Does Employee Satisfaction Improve Your ROI?

Successful Business People Showing Thumbs Up. Wayne O'Neill and Associates What does it take to become one of Fortune’s “Best Places to Work”?  Is it worth investing in employee satisfaction?  How can you keep employees happy, which in turn keeps clients happy, which ultimately improves your bottom line?

Most experts say that real job satisfaction is more than benefits or perks.  In the Inc. magazine, February 2013 issue, Teresa Amabile, Harvard business school professor, director of research, and co-author of “The Progress Principle:  Using Small Wins to Ignite Joy, Engagement, and Creativity at Work” says, “Of all the things that contribute to a happy workday, the one thing that stands out from my research is making progress on meaningful work.  Feeling like you are able to move forward on a daily basis engenders real joy.” 

Fast Company’s March 2013 article “Not a Happy Accident:  How Google Deliberately Designs Workplace Satisfaction”  confirms that Google has enviable employee perks such as:  free food, gym memberships, free haircuts during work hours, Wi-Fi-outfitted shuttle rides to work, plus bowling alleys, billiard tables, Lego rooms and permission to bring pets to work.  According to Fortune’s 2013 listing of “100 Best Companies to Work For”, Google placed #1 for the fourth time not just for the 100,000 hours of subsidized massages it doled out in 2012.  New this year are three wellness centers and a seven-acre sports complex, which includes a roller hockey rink; courts for basketball, bocce, and shuffle ball; and horseshoe pits. Though this generosity is appreciated, Google says that the re-engineered HR is what ensures their happy and profitable workplace.

What did Google do to grow in such a short time from a  two-man startup to an organization with over 34,000 employees in 40 different countries?  With this phenomenal workforce expansion, one wonders:  How has Google successfully managed and integrated all these new people while concurrently motivating them to be consistently loyal, ambitious, innovative, and productive?

Their productivity is indeed noteworthy considering that just 15 years ago, Google’s search engine, now used around the world over 100 billion times a month, didn’t exist.  Few can parallel Google in the profound impact their inventive achievements have made on human life in such a short period of time with such products as:  Google Maps, Gmail, Translator, Google Earth, and Android.    Larry Page and Sergey Brin cofounded the firm with the soaring ambition of making the world’s information available to everyone.

What few know is that Google has devoted the same level of intellectual firepower it used to create self-driving cars to discovering, refining, and implementing leadership practices that optimize human performance in the workplace.  Contrary to traditional leadership practices which squeeze as much out of people while paying them as little as possible, Google holds an authentic reverence for its employees and seeks to not just appeal to their uber-developed (top) minds in motivating performance, but also to their very human hearts.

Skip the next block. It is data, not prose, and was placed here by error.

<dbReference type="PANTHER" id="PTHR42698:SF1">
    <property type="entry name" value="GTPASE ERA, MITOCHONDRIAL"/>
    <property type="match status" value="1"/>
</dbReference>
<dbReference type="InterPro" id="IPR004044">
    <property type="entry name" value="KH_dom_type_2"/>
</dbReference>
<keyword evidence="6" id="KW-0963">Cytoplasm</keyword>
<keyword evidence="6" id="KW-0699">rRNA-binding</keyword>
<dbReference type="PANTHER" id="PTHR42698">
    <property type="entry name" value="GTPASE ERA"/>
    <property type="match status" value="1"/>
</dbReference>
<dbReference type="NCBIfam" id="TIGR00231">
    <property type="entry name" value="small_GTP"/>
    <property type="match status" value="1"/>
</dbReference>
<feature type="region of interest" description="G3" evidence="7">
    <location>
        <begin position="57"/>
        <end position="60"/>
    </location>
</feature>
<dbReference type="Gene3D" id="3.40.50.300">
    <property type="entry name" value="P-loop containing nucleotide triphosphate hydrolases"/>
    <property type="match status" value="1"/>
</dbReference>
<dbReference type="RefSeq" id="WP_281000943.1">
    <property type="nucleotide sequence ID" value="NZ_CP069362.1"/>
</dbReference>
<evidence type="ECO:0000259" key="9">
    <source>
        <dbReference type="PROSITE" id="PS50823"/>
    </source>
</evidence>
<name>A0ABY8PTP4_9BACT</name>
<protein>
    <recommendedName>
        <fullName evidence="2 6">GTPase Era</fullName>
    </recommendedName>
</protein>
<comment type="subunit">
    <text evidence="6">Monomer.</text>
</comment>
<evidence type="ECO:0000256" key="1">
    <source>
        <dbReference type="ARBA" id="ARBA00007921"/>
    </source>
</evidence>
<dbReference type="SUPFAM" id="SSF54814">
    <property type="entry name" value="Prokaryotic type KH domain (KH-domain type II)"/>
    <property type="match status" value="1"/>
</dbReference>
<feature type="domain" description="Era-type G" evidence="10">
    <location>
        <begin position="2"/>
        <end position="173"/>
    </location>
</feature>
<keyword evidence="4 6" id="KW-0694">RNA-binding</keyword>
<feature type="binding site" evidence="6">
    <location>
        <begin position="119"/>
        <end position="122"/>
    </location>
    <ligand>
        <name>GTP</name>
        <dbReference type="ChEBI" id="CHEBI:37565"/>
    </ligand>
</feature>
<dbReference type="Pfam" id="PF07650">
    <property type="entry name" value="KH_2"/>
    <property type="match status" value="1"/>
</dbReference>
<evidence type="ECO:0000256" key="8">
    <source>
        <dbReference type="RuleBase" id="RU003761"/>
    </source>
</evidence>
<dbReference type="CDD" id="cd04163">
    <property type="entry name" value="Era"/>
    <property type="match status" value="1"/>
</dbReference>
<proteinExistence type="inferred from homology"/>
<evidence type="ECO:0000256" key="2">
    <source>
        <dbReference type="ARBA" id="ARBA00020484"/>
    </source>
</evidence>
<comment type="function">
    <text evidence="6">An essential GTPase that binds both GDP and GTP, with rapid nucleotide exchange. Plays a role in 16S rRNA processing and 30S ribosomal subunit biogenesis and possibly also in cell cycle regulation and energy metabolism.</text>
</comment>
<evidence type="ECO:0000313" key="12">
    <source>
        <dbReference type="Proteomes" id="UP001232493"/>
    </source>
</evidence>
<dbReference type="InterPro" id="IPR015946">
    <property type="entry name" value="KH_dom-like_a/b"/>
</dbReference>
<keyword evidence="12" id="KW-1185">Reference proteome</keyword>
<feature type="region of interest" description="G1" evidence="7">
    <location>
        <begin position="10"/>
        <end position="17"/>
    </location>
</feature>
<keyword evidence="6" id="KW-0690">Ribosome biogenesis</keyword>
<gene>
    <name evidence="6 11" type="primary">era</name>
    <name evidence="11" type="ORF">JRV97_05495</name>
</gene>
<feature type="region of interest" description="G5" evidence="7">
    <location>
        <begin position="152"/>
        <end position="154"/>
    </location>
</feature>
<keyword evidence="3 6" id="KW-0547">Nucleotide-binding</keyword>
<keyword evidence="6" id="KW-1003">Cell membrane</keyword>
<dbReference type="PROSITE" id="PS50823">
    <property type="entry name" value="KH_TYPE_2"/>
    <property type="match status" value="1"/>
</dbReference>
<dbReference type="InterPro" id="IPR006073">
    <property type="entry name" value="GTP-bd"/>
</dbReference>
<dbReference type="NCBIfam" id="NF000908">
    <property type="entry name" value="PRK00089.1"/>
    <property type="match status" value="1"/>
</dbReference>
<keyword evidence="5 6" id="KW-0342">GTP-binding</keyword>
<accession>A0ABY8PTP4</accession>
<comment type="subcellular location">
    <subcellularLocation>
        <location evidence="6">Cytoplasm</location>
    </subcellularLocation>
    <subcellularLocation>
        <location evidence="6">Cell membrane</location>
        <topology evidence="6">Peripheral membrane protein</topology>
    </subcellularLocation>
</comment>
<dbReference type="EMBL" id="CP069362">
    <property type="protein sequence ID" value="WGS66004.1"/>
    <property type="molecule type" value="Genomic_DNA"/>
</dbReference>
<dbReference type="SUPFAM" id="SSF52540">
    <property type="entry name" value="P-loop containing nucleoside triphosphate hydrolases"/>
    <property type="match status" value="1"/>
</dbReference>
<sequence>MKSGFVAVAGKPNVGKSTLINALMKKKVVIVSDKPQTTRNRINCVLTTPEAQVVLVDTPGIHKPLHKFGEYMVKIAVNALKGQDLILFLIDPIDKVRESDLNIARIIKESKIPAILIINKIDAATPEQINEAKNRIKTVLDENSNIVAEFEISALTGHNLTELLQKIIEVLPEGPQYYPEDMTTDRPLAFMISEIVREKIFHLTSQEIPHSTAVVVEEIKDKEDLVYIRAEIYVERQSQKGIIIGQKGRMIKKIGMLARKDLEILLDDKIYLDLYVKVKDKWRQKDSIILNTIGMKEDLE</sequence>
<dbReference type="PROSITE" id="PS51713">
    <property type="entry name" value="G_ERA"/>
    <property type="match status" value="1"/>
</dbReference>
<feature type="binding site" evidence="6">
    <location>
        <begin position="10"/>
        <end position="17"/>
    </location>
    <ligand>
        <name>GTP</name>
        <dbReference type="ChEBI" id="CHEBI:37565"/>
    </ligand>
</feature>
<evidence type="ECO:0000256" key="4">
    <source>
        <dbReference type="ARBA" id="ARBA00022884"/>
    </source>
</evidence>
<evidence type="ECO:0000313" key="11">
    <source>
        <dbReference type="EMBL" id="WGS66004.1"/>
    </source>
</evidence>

“Imagine a world where most organizations were the best place to work. Imagine what we could be getting done on the planet if it were true.” quote by Karen May, VP of people development, Google

Google’s groundbreaking model of leadership has helped its stock appreciate by over 650% since the firm’s IPO seven and a half years ago.  In comparison, the Dow Jones average is up by just 44% in the same time frame.  Mark Crowley, former Senior Vice President at Washington Mutual, one of the country’s largest financial institutions, spent time with Google’s leadership and highlighted his lessons learned in the recent Fast Company magazine.   Here is a summary of his findings along with what we have discovered in our practice:


How to Design Workplaces for High Satisfaction and Productivity:

1.  Attract and retain great talent.  Invest in your people.  Take good care of your employees.  Ask employees what they desire and need, listen to their responses, and act upon them.  A study on what employees want from employers revealed these desires in’s Infographic “What Makes Employee’s Unhappy“:

  • Men want money and promotions
  • Women want reduced hours or flexible hours
  • Gen-Xers want a higher job title
  • Millennials want more training
  • Others want benefits plus perks like free beverages, a tablet or Smartphone for personal use or free massages    For more on what each generation values and expects, check out our blog:  “Managing Multiple Generations for Effective Collaboration & Contribution.”

2.  Be highly selective in hiring, purposely recruit ambitious people with proven track records of high achievement.  Appeal to the top minds to motivate top performance, drive extraordinary innovation and build remarkable brands.  By hiring top people, you harness energy rather than have to coax it out of them.